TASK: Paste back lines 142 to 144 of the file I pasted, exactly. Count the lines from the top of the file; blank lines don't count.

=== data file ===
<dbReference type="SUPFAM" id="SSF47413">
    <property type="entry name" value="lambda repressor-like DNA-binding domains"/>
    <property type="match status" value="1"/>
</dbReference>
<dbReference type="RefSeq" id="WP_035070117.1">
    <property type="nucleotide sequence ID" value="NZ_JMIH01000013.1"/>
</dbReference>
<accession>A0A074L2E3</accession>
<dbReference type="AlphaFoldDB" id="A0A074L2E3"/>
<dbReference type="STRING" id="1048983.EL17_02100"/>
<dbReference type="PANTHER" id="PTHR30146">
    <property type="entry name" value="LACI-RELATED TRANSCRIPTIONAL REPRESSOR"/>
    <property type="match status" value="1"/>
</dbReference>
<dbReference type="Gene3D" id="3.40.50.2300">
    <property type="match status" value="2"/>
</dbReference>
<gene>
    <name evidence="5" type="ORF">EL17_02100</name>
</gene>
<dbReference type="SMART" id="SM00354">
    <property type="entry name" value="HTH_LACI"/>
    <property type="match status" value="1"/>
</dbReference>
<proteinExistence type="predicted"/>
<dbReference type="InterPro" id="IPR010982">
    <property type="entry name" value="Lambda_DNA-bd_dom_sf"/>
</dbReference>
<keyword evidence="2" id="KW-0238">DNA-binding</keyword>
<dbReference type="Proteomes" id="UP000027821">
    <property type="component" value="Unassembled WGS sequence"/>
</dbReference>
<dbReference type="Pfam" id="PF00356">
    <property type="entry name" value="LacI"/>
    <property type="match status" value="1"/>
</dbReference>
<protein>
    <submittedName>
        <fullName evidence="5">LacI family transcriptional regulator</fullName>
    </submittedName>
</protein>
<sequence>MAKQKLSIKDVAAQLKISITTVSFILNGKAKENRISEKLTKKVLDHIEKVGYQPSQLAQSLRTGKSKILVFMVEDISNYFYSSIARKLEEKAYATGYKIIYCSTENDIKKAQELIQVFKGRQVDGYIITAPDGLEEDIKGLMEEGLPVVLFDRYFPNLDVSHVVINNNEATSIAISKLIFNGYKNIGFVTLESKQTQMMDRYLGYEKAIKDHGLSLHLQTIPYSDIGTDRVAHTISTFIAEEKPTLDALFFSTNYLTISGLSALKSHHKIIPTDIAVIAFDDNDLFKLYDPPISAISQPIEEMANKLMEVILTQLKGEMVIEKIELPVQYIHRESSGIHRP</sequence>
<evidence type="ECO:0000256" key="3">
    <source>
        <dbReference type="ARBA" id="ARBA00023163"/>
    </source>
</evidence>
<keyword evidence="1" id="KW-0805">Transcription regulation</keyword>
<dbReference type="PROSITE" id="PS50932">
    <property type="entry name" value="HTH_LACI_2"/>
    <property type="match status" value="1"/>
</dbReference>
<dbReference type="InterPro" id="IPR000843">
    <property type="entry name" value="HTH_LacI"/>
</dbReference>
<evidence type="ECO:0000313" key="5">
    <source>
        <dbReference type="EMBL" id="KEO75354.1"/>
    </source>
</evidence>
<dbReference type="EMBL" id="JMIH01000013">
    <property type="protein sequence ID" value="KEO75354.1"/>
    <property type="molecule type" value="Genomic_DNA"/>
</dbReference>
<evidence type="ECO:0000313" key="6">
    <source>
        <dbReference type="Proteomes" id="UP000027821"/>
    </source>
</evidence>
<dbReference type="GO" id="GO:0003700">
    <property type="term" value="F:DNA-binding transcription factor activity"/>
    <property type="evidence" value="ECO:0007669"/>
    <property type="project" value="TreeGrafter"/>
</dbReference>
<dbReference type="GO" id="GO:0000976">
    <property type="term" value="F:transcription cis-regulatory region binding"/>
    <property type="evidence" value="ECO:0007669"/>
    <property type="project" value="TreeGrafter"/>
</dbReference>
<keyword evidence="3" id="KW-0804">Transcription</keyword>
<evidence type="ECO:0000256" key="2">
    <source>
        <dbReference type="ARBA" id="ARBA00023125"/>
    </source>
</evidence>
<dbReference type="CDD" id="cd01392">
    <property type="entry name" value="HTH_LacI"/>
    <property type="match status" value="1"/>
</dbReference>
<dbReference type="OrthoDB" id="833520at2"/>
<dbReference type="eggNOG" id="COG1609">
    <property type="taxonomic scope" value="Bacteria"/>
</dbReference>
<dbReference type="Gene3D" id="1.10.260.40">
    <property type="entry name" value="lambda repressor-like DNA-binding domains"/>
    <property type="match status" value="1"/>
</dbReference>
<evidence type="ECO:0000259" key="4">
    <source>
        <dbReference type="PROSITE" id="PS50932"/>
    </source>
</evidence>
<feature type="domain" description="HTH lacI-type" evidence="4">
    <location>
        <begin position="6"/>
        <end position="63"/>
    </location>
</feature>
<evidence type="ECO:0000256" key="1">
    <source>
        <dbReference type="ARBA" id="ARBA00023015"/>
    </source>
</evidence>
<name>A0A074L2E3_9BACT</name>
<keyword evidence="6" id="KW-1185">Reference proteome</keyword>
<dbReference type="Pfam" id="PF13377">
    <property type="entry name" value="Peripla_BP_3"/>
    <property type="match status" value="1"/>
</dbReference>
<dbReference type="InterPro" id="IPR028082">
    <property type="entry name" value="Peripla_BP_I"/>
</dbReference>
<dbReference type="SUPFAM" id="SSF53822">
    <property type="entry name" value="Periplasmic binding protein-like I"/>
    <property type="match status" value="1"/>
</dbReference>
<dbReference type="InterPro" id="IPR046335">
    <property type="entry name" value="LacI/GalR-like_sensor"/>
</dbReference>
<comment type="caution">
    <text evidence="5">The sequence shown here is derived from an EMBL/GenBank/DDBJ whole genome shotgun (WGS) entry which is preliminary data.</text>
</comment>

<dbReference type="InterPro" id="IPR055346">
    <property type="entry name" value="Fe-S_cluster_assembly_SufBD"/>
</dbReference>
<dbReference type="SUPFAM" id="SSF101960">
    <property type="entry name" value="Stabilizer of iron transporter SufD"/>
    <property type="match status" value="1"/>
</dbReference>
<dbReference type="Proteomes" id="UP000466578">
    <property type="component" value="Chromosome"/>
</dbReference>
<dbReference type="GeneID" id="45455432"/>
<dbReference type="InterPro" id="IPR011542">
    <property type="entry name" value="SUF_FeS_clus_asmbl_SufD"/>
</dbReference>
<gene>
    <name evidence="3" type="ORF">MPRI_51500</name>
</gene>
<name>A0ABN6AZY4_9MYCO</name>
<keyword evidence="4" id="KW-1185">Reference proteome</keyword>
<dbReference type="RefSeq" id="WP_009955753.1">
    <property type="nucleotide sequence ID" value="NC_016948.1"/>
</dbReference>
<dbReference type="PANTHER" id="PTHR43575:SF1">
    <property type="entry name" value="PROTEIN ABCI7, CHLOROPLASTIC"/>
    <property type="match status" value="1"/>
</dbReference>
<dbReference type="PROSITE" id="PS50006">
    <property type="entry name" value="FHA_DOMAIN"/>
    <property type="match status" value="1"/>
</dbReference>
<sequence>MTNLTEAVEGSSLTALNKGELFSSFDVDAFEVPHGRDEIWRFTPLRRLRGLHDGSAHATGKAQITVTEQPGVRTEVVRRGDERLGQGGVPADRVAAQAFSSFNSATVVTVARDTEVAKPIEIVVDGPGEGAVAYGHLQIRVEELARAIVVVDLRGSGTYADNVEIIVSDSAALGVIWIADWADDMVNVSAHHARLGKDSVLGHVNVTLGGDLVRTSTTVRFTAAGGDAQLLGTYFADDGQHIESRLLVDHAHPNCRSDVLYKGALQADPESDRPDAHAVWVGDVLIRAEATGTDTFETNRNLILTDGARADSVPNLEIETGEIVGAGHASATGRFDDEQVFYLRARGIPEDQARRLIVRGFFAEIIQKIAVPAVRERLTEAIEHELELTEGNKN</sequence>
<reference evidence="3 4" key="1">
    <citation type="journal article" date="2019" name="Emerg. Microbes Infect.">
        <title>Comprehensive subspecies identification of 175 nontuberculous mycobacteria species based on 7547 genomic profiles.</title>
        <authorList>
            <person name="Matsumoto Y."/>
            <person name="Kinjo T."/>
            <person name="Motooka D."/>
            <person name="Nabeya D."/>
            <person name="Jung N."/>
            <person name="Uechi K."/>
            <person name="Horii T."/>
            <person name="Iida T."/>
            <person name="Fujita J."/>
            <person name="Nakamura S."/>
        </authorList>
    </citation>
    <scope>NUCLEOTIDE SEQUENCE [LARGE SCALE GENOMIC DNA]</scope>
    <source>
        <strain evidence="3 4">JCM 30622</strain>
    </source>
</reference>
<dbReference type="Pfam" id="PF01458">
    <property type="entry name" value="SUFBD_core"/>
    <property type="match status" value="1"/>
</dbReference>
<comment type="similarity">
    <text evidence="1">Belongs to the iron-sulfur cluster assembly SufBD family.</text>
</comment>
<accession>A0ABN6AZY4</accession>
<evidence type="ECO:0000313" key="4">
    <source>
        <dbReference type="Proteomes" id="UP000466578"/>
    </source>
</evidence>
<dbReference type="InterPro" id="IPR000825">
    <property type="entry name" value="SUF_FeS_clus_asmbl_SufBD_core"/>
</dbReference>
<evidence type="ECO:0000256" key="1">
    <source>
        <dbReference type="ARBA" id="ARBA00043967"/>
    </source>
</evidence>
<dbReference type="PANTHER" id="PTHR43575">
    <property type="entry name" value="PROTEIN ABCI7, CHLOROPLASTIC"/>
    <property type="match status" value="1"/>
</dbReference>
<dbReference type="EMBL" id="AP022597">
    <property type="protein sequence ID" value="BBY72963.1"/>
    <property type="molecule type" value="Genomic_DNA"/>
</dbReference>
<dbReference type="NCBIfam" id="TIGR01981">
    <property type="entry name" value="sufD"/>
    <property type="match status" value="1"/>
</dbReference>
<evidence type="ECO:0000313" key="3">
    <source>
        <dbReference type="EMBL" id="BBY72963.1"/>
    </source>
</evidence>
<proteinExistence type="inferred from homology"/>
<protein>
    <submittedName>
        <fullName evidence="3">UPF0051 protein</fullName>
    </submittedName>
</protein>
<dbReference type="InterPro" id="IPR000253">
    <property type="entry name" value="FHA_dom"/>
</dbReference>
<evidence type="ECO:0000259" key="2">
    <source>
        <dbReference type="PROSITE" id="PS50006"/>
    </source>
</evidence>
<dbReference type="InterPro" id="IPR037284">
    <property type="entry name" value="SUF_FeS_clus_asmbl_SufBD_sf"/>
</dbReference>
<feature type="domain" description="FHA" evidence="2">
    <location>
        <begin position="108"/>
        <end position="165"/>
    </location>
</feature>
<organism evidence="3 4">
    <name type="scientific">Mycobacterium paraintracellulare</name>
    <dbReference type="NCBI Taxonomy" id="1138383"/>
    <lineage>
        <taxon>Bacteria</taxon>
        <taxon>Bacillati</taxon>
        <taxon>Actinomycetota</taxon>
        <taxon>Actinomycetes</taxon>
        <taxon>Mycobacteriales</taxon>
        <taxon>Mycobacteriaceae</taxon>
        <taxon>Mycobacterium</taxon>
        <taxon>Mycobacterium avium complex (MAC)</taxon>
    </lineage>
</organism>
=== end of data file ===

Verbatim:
</dbReference>
<dbReference type="GeneID" id="45455432"/>
<dbReference type="InterPro" id="IPR011542">